CAC murine model
Sixty specific pathogen–free mice (Balb/C female mice, 6 week) were purchased from Orient. Mice were given ad libitum access to water and standard rodent food until they reached the desired weight (18–20 g). Mice were maintained on a 12/12 hours light/dark cycle under specific pathogen-free conditions. All procedures using the mice were reviewed and approved by Chonbuk National University Animal Care and Use Committee (approval no: CBNU 2015-0027). Twelve in each group were randomly assigned after they were weighed. Mice were intraperitoneally injected with 7.4 mg/kg body weight of azoxymethane (AOM) dissolved in physiologic saline. Seven days later, 3% dextran sulfate sodium (DSS) was given in the drinking water for 7 days, followed by 14 days of regular water. This cycle was repeated three times. Parthenolide (2 mg/kg) suspended in saline was administered by intraperitoneal injection three times a week at break time. Balsalazide (200 mg/kg) suspended in saline was administered daily by oral gavage at break time under anesthesia using isoflurane.
Ex vivo micro-PET/CT imaging
After finishing CAC-related procedures, all mice were fasted for 6 hours to minimize plasma glucose concentration before examination. The mice were anesthetized under 2% isoflurane and 18F-FDG (3.7 × 106 Bq) was injected via the tail vein with an insulin syringe. After 30 minutes, mice were sacrificed by cervical dislocation and the entire colon was removed from the cecum to the anus. The colon was then opened longitudinally and washed twice with saline. The colons of each group were placed on the scanner bed. Micro-PET/CT images were acquired using a FLEX X-PET/X-O small-animal imaging instrument (X-PET/CT System, GE Healthcare), which combines a PET scanner and a multislice helical CT scanner. CT scans were performed with the following scanning parameters: 75 kVp and 0.25 mA. The CT images were acquired with 256 projections over 2 minutes. After acquisition of PET/CT scans, for histologic analysis, the distal colons were fixed in 10% neutral buffered formalin for 24 hours and transferred to 70% ethanol for subsequent paraffin embedding. For Western blotting, total protein was extracted using RIPA buffer (Invitrogen) and homogenizer according to the manufacturer's instructions and quantified.
Five-micron tissue sections were stained with hematoxylin and eosin, and histologic analysis was performed by a pathologist in a double-blind manner. The inflammation scores of mucosal inflammation were determined as follows (19): 0, normal morphology; 1, focal inflammatory cell infiltrate around the crypt base; 2, diffuse infiltration of inflammatory cells around the crypts or erosion/destruction of the lower one-third of the glands; 3, erosion/destruction of the lower two-thirds of the glands or loss of all the glands. Invasion depth was scored as follows (20): 0 = no invasion, 1 = invasion through mucosa, 2 = invasion through submucosa, 3 = full invasion through muscularis and into serosa. All histologic analyses were performed by a pathologist who was blinded to treatment status.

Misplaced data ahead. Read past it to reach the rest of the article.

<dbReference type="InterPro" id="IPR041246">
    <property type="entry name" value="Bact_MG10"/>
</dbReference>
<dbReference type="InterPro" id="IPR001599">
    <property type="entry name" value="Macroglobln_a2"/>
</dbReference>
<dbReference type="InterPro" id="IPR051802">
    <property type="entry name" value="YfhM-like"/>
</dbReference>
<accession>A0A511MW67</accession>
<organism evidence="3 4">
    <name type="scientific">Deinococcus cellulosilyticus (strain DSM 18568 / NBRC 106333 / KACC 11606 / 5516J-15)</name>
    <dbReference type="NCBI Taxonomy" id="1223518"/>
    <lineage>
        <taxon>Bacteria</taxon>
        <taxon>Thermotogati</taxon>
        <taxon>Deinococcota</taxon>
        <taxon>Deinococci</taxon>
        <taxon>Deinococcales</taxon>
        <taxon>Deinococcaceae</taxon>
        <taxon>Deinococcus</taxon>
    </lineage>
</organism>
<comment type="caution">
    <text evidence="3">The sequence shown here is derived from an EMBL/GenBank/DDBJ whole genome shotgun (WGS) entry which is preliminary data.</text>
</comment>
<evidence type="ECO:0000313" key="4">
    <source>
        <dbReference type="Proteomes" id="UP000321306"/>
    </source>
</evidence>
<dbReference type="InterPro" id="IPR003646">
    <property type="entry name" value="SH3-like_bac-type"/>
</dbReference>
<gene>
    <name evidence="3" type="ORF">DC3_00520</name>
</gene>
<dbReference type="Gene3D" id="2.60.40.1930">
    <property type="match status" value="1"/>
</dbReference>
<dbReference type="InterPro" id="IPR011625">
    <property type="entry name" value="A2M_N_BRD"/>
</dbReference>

The data are presented as the mean ± SE of at least three independent experiments performed in duplicate. Representative blots are shown. All the data were entered into Microsoft Excel 5.0, and SPSS Software was used to perform two-tailed t tests or the ANOVA, where appropriate. A P value <0.05 was considered significant.
Effect of parthenolide on balsalazide-induced cell viability
Human colorectal cancer cell lines, HCT116, SW480, and HT-29 cells were treated with various concentrations of balsalazide for 24 hours. Cell proliferation was significantly affected by treatment with 20 mmol/L balsalazide in all cell lines (Fig. 1A). Next, to examine whether parthenolide promotes balsalazide-induced death of human colorectal cancer cells, the cells were treated with parthenolide and balsalazide for 24, 48, and 72 hours. After cotreatment with 20 mmol/L balsalazide and 5 or 10 μmol/L parthenolide, the viability of cells was dramatically reduced in a dose-dependent manner of parthenolide, showing 3.4-fold, 2.9-fold, and 2.2-fold decrease for 24-hour treatment in HCT116, SW480, and HT-29 cells with 10 μmol/L parthenolide, respectively (Fig. 1B). And the cotreatment with 20 mmol/L balsalazide and 10 μmol/L parthenolide for 48 and 72 hours also showed synergistic reduction of viability (4.5-fold for 48 hours and 12-fold for 72 hours in HCT 116 cells; 2.8-fold for 48 hours and 3.3-fold for 72 hours in HT-29 cells; 4.4-fold for 48 hours and 11-fold for 72 hours in SW480 cells). For the subsequent experiments, we used the concentration of 5 μmol/L parthenolide and 20 mmol/L balsalazide for the 24-hour treatment resulted in approximately 50% inhibition of viability. HCT 116 cells showed more remarkable changes than other cells in viability with combined treatment. Moreover, population doubling time of HCT116 cells is shorter than HT-29 and SW480 cells (population doubling time: 21 hours for HCT116 cells, 23 hours for HT-29 cells, and 38 hours for SW480 cells), so it is much easier to handle for in vitro experiment. For that reason, HCT116 cells were used as a representative colorectal cancer cells for the subsequent experiments.
Effect of parthenolide on balsalazide-induced apoptosis